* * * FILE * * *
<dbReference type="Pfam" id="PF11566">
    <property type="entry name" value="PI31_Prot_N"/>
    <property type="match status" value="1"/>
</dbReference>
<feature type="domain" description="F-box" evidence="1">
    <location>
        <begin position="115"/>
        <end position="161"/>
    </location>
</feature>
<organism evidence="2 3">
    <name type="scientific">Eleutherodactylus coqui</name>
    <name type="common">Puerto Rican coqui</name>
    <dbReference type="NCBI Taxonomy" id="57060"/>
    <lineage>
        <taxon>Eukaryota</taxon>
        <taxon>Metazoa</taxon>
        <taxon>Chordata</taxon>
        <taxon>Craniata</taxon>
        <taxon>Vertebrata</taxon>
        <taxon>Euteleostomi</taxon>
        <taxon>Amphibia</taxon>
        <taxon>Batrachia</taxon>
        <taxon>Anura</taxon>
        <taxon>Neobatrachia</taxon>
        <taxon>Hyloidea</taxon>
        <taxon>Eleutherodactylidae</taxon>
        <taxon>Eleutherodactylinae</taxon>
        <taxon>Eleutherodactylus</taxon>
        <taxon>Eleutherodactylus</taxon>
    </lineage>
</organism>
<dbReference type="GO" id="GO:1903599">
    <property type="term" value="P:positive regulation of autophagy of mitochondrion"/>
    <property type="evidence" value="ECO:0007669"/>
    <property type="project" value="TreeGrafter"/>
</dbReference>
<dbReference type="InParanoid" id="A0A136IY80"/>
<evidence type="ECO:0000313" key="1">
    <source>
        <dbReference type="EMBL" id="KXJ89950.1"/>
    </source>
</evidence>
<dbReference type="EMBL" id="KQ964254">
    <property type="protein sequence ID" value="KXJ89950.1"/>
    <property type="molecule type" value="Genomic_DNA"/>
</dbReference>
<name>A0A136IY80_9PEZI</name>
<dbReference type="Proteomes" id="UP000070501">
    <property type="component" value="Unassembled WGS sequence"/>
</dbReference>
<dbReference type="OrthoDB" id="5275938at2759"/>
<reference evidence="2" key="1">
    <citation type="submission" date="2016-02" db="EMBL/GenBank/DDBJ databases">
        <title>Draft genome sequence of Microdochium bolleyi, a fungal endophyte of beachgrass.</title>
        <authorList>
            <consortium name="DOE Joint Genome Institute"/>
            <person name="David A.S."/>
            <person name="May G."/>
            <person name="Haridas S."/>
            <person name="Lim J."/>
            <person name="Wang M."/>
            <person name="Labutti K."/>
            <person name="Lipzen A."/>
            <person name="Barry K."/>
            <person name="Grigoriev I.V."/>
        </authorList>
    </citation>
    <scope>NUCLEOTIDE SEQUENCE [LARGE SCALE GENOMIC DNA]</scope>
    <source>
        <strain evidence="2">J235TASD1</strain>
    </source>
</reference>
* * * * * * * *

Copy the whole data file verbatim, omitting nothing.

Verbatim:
<dbReference type="Pfam" id="PF11566">
    <property type="entry name" value="PI31_Prot_N"/>
    <property type="match status" value="1"/>
</dbReference>
<feature type="domain" description="F-box" evidence="1">
    <location>
        <begin position="115"/>
        <end position="161"/>
    </location>
</feature>
<organism evidence="2 3">
    <name type="scientific">Eleutherodactylus coqui</name>
    <name type="common">Puerto Rican coqui</name>
    <dbReference type="NCBI Taxonomy" id="57060"/>
    <lineage>
        <taxon>Eukaryota</taxon>
        <taxon>Metazoa</taxon>
        <taxon>Chordata</taxon>
        <taxon>Craniata</taxon>
        <taxon>Vertebrata</taxon>
        <taxon>Euteleostomi</taxon>
        <taxon>Amphibia</taxon>
        <taxon>Batrachia</taxon>
        <taxon>Anura</taxon>
        <taxon>Neobatrachia</taxon>
        <taxon>Hyloidea</taxon>
        <taxon>Eleutherodactylidae</taxon>
        <taxon>Eleutherodactylinae</taxon>
        <taxon>Eleutherodactylus</taxon>
        <taxon>Eleutherodactylus</taxon>
    </lineage>
</organism>
<dbReference type="GO" id="GO:1903599">
    <property type="term" value="P:positive regulation of autophagy of mitochondrion"/>
    <property type="evidence" value="ECO:0007669"/>
    <property type="project" value="TreeGrafter"/>
</dbReference>
<dbReference type="InParanoid" id="A0A136IY80"/>
<evidence type="ECO:0000313" key="1">
    <source>
        <dbReference type="EMBL" id="KXJ89950.1"/>
    </source>
</evidence>
<dbReference type="EMBL" id="KQ964254">
    <property type="protein sequence ID" value="KXJ89950.1"/>
    <property type="molecule type" value="Genomic_DNA"/>
</dbReference>
<name>A0A136IY80_9PEZI</name>
<dbReference type="Proteomes" id="UP000070501">
    <property type="component" value="Unassembled WGS sequence"/>
</dbReference>
<dbReference type="OrthoDB" id="5275938at2759"/>
<reference evidence="2" key="1">
    <citation type="submission" date="2016-02" db="EMBL/GenBank/DDBJ databases">
        <title>Draft genome sequence of Microdochium bolleyi, a fungal endophyte of beachgrass.</title>
        <authorList>
            <consortium name="DOE Joint Genome Institute"/>
            <person name="David A.S."/>
            <person name="May G."/>
            <person name="Haridas S."/>
            <person name="Lim J."/>
            <person name="Wang M."/>
            <person name="Labutti K."/>
            <person name="Lipzen A."/>
            <person name="Barry K."/>
            <person name="Grigoriev I.V."/>
        </authorList>
    </citation>
    <scope>NUCLEOTIDE SEQUENCE [LARGE SCALE GENOMIC DNA]</scope>
    <source>
        <strain evidence="2">J235TASD1</strain>
    </source>
</reference>